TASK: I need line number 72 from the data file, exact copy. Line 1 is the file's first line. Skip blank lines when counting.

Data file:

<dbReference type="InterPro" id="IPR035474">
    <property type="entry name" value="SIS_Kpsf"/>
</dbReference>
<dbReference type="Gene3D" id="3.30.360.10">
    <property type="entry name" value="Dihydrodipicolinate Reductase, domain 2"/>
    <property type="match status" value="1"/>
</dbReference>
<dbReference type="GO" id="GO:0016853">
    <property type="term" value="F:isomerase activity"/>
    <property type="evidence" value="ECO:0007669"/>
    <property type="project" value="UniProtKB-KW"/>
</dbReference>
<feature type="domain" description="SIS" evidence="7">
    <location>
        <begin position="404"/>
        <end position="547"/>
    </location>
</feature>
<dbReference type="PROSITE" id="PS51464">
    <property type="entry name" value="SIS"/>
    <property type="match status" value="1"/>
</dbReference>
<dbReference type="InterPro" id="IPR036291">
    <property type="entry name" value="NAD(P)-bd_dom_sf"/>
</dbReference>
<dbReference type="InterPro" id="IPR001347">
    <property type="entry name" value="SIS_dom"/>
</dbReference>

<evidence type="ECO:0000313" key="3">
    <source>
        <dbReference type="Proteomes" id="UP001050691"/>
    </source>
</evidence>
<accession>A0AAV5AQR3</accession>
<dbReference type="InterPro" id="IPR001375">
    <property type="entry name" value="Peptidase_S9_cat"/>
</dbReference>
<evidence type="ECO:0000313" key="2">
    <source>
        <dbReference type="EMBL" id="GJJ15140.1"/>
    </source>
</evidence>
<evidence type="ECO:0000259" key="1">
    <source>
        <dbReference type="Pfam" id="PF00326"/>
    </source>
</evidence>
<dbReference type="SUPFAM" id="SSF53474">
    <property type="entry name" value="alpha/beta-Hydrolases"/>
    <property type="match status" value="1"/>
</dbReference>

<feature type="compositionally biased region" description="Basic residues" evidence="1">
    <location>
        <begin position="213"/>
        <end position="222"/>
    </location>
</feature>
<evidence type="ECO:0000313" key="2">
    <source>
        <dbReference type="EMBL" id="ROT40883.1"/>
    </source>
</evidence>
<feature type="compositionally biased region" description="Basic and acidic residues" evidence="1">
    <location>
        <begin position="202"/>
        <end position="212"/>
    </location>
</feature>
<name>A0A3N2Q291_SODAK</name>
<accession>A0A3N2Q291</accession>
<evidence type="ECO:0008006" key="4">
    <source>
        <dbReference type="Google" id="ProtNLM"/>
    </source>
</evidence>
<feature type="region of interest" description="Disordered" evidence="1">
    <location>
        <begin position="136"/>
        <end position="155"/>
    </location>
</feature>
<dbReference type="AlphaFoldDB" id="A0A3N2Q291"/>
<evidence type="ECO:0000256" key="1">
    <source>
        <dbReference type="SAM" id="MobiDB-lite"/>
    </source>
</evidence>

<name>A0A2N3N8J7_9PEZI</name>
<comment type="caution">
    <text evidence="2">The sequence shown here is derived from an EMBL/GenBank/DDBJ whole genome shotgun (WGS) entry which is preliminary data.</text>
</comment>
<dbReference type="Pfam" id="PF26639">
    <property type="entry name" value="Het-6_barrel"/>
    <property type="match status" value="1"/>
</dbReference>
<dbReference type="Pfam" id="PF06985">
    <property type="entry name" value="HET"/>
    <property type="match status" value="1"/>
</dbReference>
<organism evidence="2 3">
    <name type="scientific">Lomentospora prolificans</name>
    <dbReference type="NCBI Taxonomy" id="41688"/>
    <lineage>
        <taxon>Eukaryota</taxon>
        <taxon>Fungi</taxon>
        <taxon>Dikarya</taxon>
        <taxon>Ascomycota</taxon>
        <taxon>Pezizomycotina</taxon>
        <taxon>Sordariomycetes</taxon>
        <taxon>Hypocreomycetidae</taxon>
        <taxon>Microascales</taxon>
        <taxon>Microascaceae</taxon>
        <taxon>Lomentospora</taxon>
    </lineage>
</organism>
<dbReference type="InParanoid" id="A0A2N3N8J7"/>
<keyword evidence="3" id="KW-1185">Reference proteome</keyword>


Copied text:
    <source>